What Is “Shake” Weed and Does It Get You High?

[Canniseur: Shake used to be the leftover ‘stuff’ at the bottom of your bag of weed. It consisted of bits of flower and some trichomes that might have been dislodged from the flowers, it was frequently the most potent part of the baggie. Today, shake means something else. The way it’s described here is more like putting together all your almost empty bottles of wine, throw in some leftover beer for good measure and then consuming. You’ll get a buzz, but is it a buzz you’d like? Mmmmm, not my ‘cup of tea’ so to speak.]

Weed shake. No, not a frothy drink made from blending cannabis with ice. We’re talking about the loose, leafy detritus found at the bottom of baggies and bottles. Is that stuff any good to smoke? Is it good to use in baking or extraction? Or is it best used as backup weed for when your mooching friends come over to bogart your stash?

First, a little etymological history of the term “shake.” Like most things relegated to cannabis folklore, we don’t know when this term originally appeared or who said it first. But back in the days of widespread prohibition, “shake” simply referred to the leftover weed that fell off the lush, fuller buds. Think “table weed.”

Today, “shake” often refers to the shittier flower that dispensaries won’t put on display. Sometimes the shake is made up of bud pieces that weren’t properly cured. Usually, though, pot shops will throw all their well-cured scraps — from multiple strains — into a ‘mixed salad’ and sell that at discount. In some legal areas — like Denver, for instance — an ounce of shake can go for as little as $40.

What to do with a pile of shake, if you come across some? Here are a few ideas even the haughtiest cannabis connoisseurs can dig.


When crafting cannabis edibles, bud quality doesn’t have to be the highest priority. (Though, in our opinion, fairly decent buds are what people should exclusively consume, period.) Rather, prioritize a high-quality oil or butter used to cook along with the weed. Since pretty buds aren’t necessary for edibles (unless used as a garnish), shake weed is perfect for dropping into a home infusion device or right onto a baking sheet for decarboxylation. Besides, since weed should be ground up before mixing into a cooking oil, sticking with shake means you can skip a step.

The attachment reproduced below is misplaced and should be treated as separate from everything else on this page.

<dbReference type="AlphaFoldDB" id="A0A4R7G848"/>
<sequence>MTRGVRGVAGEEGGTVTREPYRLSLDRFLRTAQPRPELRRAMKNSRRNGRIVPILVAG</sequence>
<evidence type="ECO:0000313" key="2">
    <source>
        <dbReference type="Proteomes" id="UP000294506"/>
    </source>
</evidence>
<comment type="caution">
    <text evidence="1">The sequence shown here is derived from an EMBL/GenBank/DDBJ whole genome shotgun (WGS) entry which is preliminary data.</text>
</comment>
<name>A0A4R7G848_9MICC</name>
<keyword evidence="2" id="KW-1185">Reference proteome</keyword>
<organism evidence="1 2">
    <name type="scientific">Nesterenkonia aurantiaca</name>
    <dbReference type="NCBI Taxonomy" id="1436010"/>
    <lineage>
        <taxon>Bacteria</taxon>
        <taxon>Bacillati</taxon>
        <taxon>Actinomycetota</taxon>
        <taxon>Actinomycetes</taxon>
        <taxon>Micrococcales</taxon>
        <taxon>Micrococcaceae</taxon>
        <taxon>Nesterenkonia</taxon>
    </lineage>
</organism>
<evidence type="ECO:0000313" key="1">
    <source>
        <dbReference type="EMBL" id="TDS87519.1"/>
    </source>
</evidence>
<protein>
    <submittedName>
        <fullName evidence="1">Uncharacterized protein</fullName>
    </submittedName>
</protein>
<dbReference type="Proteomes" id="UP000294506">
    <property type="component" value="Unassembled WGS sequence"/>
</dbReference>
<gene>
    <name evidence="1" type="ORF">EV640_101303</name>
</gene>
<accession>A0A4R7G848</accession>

Keep in mind that because most shake weed today is composed of flower from several strains, there usually isn’t a reliable, lab-tested THC content on its packaging. Without an accurate THC percentage, calculating how much shake weed should go into an edible can be tricky, if not impossible.


As with edibles, tinctures can be made with weed shake, too. If the tincture needs an extra kick, consider adding some hash or kief to beef up the potency.

Big Ass Blunts

Blunts and ice cream cone-sized joints require a ton of bud to fill all that empty space. Since shake weed usually comes cheap, why not stuff that into a Backwoods wrap instead? Although you should reserve the primo chronic when sharing blunts with the homies, random guests at a hot-boxed house party likely won’t notice the difference.

Gravity Bongs

Gravity bongs will always serve as a test for college freshman’s Weed MacGyver skills. Although they’re great for getting the entire dorm fucked up, gravity bongs pretty much suck when it comes to savoring quality weed’s citrusy, sweet bouquets. Because gravity bongs rapidly condense an entire bowl’s worth of smoke into a two-liter cloud, the rip ends up tasting like pure campfire ash, regardless of how much that Strawberry Cough actually tastes like strawberries. Don’t waste the dank stuff in a gravity bong; go with some shake weed instead — you’ll get just as stoned, trust us.



For those (safely) making extracts at home, shake weed provides a good alternative to top-shelf buds, especially for those new to the extraction game. Why accidentally fry a quarter pound of top-notch Tangie when you could use shake weed as training wheels instead? However, other carefully-made concentrates like pressed hashish or ice-water hash should only use the best flower to ensure a better-quality product.

Catching a Lighter Buzz

The jury is still out on how different strains cause different kinds of highs, but some tokers swear that shake weed gives them a much chiller buzz. With commercial cannabis hitting over 30 percent THC, less potent weed means someone can smoke a lot more for much longer. That’s ideal in social situations where the joints make the rounds nonstop, or when someone wants to get slightly lifted but still remain totally functional.

Essentially, treat shake weed like you would any other weed, but always assume it’ll be lower quality than a fresh batch of craft flower.

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